The single player campaigns work under the same basic mechanics as Galactic Conquest, and create a framework for that story by focusing your efforts on specific battles that forward the mostly benign story. Empire at War also offers skirmish play, both in land and in space, where you start with minimal resources and facilities and develop new units and technologies in a more traditional RTS fashion by capturing mining stations and siphoning credits into the war machine. Multiplayer options are available aplenty, though the majority of pickup games out there revolve around the quicker skirmish battles.
Visually the proprietary engine gets the job done well enough, though it looks notably better from a distance than up-close. What it lacks in buzz-worthy pizzazz it makes up for in its ability to zoom out significantly. In an era where practicality forces graphics hungry RTS developers to lock the camera far too close to the action, it's refreshing to be able to zoom out substantially. Aside from that, the visuals are best described as passable.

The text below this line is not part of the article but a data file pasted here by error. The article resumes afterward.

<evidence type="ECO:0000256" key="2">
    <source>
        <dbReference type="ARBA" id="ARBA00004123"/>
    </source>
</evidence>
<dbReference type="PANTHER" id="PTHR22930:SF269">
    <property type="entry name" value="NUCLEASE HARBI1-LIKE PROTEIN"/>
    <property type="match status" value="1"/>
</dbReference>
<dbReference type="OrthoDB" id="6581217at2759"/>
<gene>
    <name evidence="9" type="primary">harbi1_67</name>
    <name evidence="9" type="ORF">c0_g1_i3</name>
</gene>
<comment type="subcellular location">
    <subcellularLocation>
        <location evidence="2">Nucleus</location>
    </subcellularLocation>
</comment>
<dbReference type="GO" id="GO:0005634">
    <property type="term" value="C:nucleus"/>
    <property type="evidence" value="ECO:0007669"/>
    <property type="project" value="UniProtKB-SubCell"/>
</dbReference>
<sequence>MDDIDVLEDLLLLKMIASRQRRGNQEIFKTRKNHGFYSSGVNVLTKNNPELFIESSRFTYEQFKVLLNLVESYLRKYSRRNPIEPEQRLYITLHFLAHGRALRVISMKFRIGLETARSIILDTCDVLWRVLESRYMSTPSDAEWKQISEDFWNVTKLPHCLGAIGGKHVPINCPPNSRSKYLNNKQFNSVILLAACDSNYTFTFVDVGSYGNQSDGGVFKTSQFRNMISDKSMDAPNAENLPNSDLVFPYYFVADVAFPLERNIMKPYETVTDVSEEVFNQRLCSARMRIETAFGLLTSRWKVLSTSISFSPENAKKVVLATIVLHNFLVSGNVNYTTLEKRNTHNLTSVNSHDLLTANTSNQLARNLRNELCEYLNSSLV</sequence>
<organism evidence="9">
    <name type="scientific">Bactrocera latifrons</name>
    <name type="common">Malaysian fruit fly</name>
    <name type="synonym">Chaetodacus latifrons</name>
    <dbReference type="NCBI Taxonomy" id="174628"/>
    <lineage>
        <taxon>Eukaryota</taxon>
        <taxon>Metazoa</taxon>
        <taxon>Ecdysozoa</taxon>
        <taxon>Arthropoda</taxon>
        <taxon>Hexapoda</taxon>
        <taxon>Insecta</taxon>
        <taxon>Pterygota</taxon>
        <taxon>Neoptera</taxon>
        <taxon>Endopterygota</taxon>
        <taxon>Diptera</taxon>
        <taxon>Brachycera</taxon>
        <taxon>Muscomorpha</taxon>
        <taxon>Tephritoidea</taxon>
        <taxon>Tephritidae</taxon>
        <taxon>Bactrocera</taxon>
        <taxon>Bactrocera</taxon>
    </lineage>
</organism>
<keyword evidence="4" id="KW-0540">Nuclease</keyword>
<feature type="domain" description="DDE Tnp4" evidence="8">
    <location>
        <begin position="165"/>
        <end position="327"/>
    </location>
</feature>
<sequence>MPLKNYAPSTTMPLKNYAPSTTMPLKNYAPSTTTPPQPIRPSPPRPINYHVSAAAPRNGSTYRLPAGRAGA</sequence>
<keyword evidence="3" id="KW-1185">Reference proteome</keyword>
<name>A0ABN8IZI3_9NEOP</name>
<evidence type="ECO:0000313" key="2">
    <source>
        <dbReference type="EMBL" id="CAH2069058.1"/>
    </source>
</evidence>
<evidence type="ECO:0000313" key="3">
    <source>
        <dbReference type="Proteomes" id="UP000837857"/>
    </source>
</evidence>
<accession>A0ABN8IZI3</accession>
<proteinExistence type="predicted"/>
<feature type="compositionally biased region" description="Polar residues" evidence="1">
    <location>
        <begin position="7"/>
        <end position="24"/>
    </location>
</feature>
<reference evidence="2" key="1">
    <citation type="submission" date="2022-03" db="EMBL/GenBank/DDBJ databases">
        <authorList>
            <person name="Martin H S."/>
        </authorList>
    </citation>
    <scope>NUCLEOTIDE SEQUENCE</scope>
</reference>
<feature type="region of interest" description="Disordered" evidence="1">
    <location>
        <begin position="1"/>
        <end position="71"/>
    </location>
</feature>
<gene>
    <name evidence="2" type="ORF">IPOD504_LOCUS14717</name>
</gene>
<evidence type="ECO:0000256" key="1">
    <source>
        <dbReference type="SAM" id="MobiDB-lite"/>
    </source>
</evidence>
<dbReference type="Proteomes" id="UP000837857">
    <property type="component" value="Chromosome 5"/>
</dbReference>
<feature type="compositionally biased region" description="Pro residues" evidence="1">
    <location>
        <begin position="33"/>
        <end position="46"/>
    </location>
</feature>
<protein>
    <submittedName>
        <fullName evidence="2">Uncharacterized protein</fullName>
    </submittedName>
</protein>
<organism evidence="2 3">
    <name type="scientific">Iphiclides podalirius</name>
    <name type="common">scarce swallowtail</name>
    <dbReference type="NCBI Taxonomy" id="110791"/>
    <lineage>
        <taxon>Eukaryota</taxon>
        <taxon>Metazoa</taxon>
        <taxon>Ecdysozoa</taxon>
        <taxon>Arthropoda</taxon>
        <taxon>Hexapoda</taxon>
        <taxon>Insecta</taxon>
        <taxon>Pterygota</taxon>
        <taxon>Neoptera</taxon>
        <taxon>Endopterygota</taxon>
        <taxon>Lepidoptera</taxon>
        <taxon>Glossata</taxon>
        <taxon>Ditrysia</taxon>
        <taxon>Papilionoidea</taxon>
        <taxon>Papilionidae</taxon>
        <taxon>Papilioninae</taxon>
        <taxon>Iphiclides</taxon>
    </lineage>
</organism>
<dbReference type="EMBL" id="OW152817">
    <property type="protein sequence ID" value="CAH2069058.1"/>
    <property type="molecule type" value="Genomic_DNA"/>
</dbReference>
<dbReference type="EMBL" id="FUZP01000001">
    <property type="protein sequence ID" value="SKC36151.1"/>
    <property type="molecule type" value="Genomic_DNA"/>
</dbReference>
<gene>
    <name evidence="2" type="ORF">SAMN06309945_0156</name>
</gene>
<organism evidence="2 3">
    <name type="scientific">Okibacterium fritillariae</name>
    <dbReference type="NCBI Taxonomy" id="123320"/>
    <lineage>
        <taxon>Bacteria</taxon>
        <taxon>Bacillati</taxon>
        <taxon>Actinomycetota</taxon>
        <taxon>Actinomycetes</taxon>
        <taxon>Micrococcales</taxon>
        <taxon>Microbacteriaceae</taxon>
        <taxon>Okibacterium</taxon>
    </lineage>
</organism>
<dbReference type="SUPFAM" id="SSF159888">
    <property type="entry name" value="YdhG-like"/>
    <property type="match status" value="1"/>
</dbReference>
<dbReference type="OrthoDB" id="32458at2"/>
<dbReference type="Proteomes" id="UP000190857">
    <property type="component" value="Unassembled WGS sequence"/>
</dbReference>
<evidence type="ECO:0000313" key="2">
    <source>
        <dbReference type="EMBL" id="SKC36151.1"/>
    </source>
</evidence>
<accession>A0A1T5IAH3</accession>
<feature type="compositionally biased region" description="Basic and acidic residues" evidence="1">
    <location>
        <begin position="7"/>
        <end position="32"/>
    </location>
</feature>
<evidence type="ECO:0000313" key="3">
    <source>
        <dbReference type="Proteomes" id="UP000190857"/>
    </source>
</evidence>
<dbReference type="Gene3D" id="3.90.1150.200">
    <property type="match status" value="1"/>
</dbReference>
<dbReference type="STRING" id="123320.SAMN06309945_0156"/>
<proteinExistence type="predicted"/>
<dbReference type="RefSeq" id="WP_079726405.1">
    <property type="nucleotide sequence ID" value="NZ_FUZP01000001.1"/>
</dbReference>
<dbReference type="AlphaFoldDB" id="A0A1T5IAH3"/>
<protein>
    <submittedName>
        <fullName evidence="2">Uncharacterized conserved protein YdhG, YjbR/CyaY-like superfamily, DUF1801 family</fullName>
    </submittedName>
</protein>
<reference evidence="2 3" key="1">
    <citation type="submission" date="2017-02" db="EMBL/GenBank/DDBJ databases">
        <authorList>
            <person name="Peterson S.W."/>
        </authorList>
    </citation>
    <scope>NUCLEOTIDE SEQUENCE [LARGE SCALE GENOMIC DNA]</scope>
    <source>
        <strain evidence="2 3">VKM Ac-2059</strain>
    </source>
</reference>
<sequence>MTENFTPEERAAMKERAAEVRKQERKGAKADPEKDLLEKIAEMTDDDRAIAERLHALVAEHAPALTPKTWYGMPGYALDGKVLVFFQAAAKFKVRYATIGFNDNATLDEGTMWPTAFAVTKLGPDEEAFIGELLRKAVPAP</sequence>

Star Wars: Empire at War may end up being a point of contention for Star Wars gamers, a title that some love, others hate, but most find largely forgettable, lost amid the forty-eight other games with a similar title. The title is entertaining for a while, and offers a few glimpses of something far better, but fails to play to its potential strengths. It suffers from a relatively uninspired AI that succeeds largely through brute force, attrition, and an inherent ability to manage otherwise confusing battles. The game's pace is too erratic, a frustrating blend of waiting and fighting, and though it offers three layers in which to play none of them are particularly deep. Ultimately the game simply promises much but delivers about half.
Empire at War is a good game for a while that becomes a purely mediocre title in the long-run.